Gaël Sébastien Monfils is a French professional tennis player. He reached a career-high ATP world No. 6 singles ranking on November 7, 2016. His career highlights include reaching two Grand Slam singles semifinals at the 2008 French Open and 2016 US Open, three ATP World Tour Masters 1000 singles finals at the Paris Masters in 2009 and 2010 and in the 2016 Monte-Carlo Masters. Monfils was named the ATP Newcomer of the Year in 2005. Monfils has won 8 ATP World Tour singles titles and been runner-up 20 times in ATP World Tour tournaments, he has reached at least one ATP World Tour singles final and scored at least one singles win against a Top 10 player every year since 2005. Monfils compiled a singles win–loss record of 83–22 as a junior, reaching the No. 1 junior combined world ranking in February 2004. Over the course of the same year, he won the Boys' Singles titles at the Australian Open, the French Open and Wimbledon respectively, he was crowned International Tennis Federation youth world champion.
In 2002, Monfils won the German Junior Open. He would end the year ranked as the No. 4 junior in the world and represented France in the junior Davis Cup as well. Monfils got off to a positive start in 2003 and earned his first career ATP point at the France Futures No. 13 by reaching the second round. He reached the second round at France No. 14, Egypt No. 2, Spain No. 28. In that year, he played a total of nine Futures events; this included a showing in the doubles final at Spain No. 27. In junior events, he was a semifinalist at USTA International Winter Championships, he reached the quarterfinals of the Australian Open juniors tournament and won the doubles title at the Victorian Junior Championships. He was No. 21 in junior rankings at the end of the year. In 2004, the French teenager finished as the world's No. 1 junior, winning the first three of four junior Grand Slam events. He improved his ATP Entry Ranking by over 700 positions. In October, he made his ATP debut as a wildcard entrant at the Moselle Open in Metz and, after winning his first ATP match against Xavier Malisse, reached the quarterfinals in which he lost to countryman Richard Gasquet.
He qualified for the Paris Masters and reached the second round, beating former Top 10 player Thomas Enqvist before falling to world No. 3 Lleyton Hewitt. He won junior titles at the Australian Open, French Open, Wimbledon, he lost one set each at the French Open and Wimbledon. He reached the third round at the US Open, he won the LTA International Junior Championship in Roehampton. He was 31 -- 2 in junior events. In April, he reached his first career Futures final at Italy No. 4. A week he won his first Futures title at Great Britain No. 1. He reached the quarterfinals of the Grenoble Challenger, he went 14–6 in Futures and 3–5 in Challengers in 2004. In doubles, Monfils reached the final at France No. 7. He reached the semifinals at the quarterfinals at the French Open. After having turned pro the previous year, the young Frenchman made one of the biggest moves in the top 50 from the previous season, climbing 200 ranking spots, he finished the year as the No. 3 Frenchman and captured his first ATP title, while reaching two additional finals.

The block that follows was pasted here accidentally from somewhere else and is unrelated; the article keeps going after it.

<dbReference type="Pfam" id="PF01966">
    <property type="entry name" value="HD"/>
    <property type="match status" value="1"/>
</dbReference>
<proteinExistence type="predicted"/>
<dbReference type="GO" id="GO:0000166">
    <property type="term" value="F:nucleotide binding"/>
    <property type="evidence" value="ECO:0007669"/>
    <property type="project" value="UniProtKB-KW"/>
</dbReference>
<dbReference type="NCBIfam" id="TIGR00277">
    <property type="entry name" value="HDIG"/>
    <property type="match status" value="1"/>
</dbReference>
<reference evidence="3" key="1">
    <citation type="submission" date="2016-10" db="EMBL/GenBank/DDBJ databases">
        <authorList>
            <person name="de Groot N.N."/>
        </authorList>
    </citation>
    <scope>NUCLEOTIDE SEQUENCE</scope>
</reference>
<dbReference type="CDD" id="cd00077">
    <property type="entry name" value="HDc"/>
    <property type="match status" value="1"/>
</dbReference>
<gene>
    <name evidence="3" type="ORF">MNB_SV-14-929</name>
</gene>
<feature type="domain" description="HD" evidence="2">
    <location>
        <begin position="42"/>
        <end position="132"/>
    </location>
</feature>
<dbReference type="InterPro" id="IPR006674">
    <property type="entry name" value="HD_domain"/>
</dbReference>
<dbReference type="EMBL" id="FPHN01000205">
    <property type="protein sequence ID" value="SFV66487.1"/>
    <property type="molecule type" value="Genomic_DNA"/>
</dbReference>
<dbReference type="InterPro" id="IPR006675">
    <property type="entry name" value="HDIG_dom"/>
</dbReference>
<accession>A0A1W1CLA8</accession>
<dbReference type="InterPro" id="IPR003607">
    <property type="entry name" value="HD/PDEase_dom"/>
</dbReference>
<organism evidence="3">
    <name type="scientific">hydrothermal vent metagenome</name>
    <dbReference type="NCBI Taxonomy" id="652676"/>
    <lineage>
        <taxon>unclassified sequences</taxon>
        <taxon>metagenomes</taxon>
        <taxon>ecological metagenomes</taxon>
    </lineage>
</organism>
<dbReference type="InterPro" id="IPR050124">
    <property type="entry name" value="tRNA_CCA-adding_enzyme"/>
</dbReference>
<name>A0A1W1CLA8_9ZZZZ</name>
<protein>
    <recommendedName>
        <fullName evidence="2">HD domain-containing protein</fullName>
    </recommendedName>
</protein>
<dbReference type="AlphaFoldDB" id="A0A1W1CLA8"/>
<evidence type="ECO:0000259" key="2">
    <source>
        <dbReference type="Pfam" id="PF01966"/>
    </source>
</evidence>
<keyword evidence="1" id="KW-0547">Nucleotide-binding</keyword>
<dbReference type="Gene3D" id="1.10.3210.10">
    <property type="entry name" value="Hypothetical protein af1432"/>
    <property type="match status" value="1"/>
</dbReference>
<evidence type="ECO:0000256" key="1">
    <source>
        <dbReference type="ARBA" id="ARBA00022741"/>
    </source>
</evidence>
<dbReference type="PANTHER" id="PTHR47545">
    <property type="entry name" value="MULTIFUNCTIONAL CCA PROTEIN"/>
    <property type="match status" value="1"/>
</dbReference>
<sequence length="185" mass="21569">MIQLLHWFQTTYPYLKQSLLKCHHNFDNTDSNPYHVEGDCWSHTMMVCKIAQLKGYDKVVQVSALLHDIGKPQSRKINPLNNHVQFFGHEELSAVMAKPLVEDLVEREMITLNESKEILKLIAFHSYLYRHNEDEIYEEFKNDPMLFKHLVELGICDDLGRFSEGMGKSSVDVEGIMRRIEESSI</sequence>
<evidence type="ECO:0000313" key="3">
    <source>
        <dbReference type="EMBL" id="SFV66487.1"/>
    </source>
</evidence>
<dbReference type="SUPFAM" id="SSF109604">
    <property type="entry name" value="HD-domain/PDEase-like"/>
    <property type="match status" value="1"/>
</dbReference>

In the first six months, he won Challenger titles in Besançon, defeating Christophe Rochus, Tunis, reached the fourth round at the Miami Masters and a Grand Slam best third round appearance at Wimbledon. He compiled 12 -- 1 in Challengers through July. In the last three months, he went 15–8, highlighted by his first ATP clay title at the Idea Prokom Open in Sopot defeating Florian Mayer in the final, he struggled with a 2–5 mark before reaching the final in two of the last three indoor tournaments of the season, both in his native country in Metz and Lyon. He went 11–4 in tie-breaks and 1–2 vs. Top 10 opponents, defeating world no. 10 Gastón Gaudio in his first match of the season in Doha. He compiled records of 12–10 on hard courts, 6–7 on clay, 5–2 on carpet, 2–3 on grass. In his first tournament of 2006, in Doha, he reached the final, but lost in two sets to world No. 1 Roger Federer. In a surprising event in Las Vegas, there was a tennis paddle tournament held by the Tennis Channel. Monfils was given a wildcard into the doubles event, but became more interested and inquired about getting a singles wildcard into the main draw.
However, he received an entry into the qualifying singles. Monfils competed in the main draw of this Paddle tennis tournament and surprised everyone when he ousted world No. 1 paddle tennis player Scott Freedman and went on to win the whole tournament. In May, Monfils reached the semifinals of the Rome Masters, before losing to eventual champion Rafael Nadal in straight sets. En route to the semifinals, Monfils defeated former world No. 1 Andy Roddick. He entered the Hamburg Masters event, where he lost in straight sets to fellow teenager Andy Murray in the first round. After that, he faced Murray once more, this time in the first round of the French Open. After a tough fiv
La Courneuve – 8 mai 1945 (Paris Métro)
La Courneuve – 8 mai 1945 is a station of the Paris Métro, inaugurated on 6 May 1987 and renovated in 2005. The station serves as the northern terminus of Paris Métro Line 7; the "8 Mai 1945" refers to 8 May 1945 known as V-E Day, or the end of World War II in Europe. Transfer point with the T1 tramway. Transfer point with bus lines 152, 173, 607, 609. Though it is not tourist-oriented, the neighbourhood "Quatre routes" is commercialized, featuring a large market, open on Tuesdays and Sunday mornings. To reach the nearby Parc départemental de La Courneuve, the largest green space in the département, take the T1 to the station "Six routes". During the Fête de l'Humanité at the beginning of September, a shuttle takes people directly there from the terminus of the métro, it is possible to take the T1 towards Drancy in order to visit the deportation camp of the Cité de la Muette. Bus 152 arrives at the station from the Musée de l'Air et de l'Espace at Le Bourget Airport, where a biennial aviation show is held.
La Courneuve Official site of the city of La Courneuve Official site of Le Parc de La Courneuve List of stations of the Paris Métro